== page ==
Rain gear is one of those things that you tend to carry a lot but not use a lot.  Much like a rifle, though, when you need it, you really need it.  Over the course of two and a half years, I’ve used the Sitka Dewpoint raingear a lot.

Sitka Dewpoint Raingear
Sitka Dewpoint Raingear

The Dewpoint pair has been in Sitka’s lineup for a while now, and I don’t think they’re going anywhere soon. Here’s what Sitka says:

“Our 3-layer GORE-TEX Dew Point Jacket and pants offer lightweight waterproof protection for volatile weather.”

They can be found here:

The jacket retails for $349, the pants $329.

I purchased mine out-of-pocket in anticipation of a Dall sheep hunt I had booked. I already had several sets of raingear, but all were on the very lightweight end of the scale and far from fully featured. I still wanted something relatively lightweight but robust and full-featured—a lot to ask for. After a lot of research, I narrowed it down to the Dewpoint set.

Dewpoint Jacket

The Dewpoint is a three-layer Goretex with a Gore C knit backing.  It uses 20d ripstop nylon as the main fabric.  Weight off their site is listed as 12.5 oz; my size Large weighs 13.2 oz; the pants are listed as 10.5 oz; my Large pants weight 10.8 oz.  The jacket and pants are offered in both solid and camo patterns.


The sizing on the jacket is on the roomy side, which you want for rain gear.  I’m 5’11”, 185 and the Large jacket fits with just a base layer or layered over a puffy.  The pants I went back and forth between the Medium and Large; my waist is 33”, the upper end of Medium and I’m glad I went with the Large.  My suggestion is if you’re on the bubble, size up on the pants.  I should also add that in some sizes, they also offer a Tall version in both the jacket and pants.


The jacket includes a fully adjustable hood—both at the front of the hood AND the rear.  This is a feature missing on a lot of rain jackets, but IMO, very critical in getting a good fit, especially in windy conditions.  It also can be zipped up past your chin, again nice in very tough conditions.  The front zipper is robust and is stiffened to ease opening and closing.  The bottom hem is adjustable, with an adjustment on each side.  Velcro adjustment on the cuffs.  One of the nicest features (and missing or are too short on most rain jackets) are long pit zips.  Mine measures a full 17” long and with two-way adjustment zippers you can open them from either (or both) ends.

Pit Zips

The pants are fully zipped with two way adjustment.  This allows easy on/off with your boots on and also gives you a wide range of venting options; again an option not offered on a lot of rain pants.  This same feature also allows easy access to your pants pockets.  The front zipper is two-way as well.  It has a built-in belt along with a comfortable elastic waistband.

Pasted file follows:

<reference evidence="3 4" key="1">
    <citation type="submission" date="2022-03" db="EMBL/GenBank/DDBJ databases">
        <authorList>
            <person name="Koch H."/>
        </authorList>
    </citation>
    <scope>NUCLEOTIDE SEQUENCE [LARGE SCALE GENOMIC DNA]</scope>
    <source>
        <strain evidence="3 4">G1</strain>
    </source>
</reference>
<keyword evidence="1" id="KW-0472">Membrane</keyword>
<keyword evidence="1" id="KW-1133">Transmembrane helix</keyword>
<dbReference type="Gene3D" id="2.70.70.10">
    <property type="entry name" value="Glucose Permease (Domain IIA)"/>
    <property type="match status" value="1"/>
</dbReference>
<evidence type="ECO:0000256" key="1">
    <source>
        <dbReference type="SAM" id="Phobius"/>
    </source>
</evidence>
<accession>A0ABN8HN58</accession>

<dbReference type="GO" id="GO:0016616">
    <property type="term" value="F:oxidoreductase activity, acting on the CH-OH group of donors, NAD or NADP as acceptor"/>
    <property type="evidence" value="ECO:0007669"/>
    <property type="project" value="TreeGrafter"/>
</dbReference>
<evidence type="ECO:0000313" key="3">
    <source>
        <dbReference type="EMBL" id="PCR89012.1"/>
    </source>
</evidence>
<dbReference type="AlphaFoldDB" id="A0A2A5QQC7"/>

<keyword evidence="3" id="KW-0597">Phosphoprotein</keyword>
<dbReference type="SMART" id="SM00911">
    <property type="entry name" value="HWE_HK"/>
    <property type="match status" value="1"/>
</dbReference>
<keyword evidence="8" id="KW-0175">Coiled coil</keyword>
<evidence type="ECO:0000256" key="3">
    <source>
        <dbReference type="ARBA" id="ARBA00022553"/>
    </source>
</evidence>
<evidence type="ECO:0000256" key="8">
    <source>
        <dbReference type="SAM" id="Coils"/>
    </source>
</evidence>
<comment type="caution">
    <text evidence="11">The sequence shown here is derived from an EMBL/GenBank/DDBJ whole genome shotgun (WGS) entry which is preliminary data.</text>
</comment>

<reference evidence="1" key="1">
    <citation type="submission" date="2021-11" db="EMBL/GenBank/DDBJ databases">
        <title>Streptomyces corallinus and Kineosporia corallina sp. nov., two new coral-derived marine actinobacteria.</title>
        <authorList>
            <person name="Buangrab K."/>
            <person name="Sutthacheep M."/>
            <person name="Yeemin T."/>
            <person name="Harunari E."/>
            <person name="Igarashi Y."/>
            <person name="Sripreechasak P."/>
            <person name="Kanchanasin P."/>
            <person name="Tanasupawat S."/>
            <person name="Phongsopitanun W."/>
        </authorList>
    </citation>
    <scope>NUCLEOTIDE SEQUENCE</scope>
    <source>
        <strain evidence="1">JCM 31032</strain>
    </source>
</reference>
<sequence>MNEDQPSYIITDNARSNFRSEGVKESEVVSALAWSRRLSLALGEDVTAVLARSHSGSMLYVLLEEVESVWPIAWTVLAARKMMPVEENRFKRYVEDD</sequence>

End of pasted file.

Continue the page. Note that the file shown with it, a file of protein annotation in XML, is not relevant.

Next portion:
Full-Length Leg Zips

In Use

I’ve use this rain gear a lot, logging close to 500 miles wearing them in rain, snow, and as splash protection when pack rafting.  I’ve used them on numerous big hunts here in Montana, on my Dall sheep hunt in Alaska, and I have even used them on a few adventure races.

The miles that I’ve logged hunting (including my sheep trip), for the most part, weren’t easy miles- lots of bad weather, tough terrain—brush, rocky, blowdown, etc.  But far and away, the toughest miles were on the adventure races.  The “race” (it’s not a race as stated in the rules!) goes through the breadth of the Bob Marshall Wilderness Complex in late May; the starting and finishing points change each year.

River Crossing

Typically I’ll bring my lighter rain gear on these adventures as every ounce saved is valuable, but when the forecast is sketchy, I’ve been bringing the Dewpoints and have been damn glad I did.  The two years I brought them (2022 and 2024), I almost lived in them.  Near constant rain (or wet snow), high winds at the passes and always a ton of blowdown to contend with.  The constant blowdown can wreak havoc on clothing; while I’m not saying you couldn’t rip/tear this rain gear, I don’t have a single tear or hole in mine!


The protection from rain, snow, and wind has been great, as should be expected from three-layer Goretex.  It’s a bit of a pain taking off/putting on rain gear (and the surest way to let more precip in is taking off your rain gear!), so having rain gear that allows for many venting options is critical.  The Dewpoint system allows this—for the jacket, unzipping the front zipper, loosening the adjustment on the hem, and opening the pit zips really help.  The pants, with full zips and two-way zips, allow a lot of venting as well.

In my humble opinion, the Dewpoint system nails it for a lightweight, robust, and full-featured rain gear set!

Comment or ask Mike questions here.

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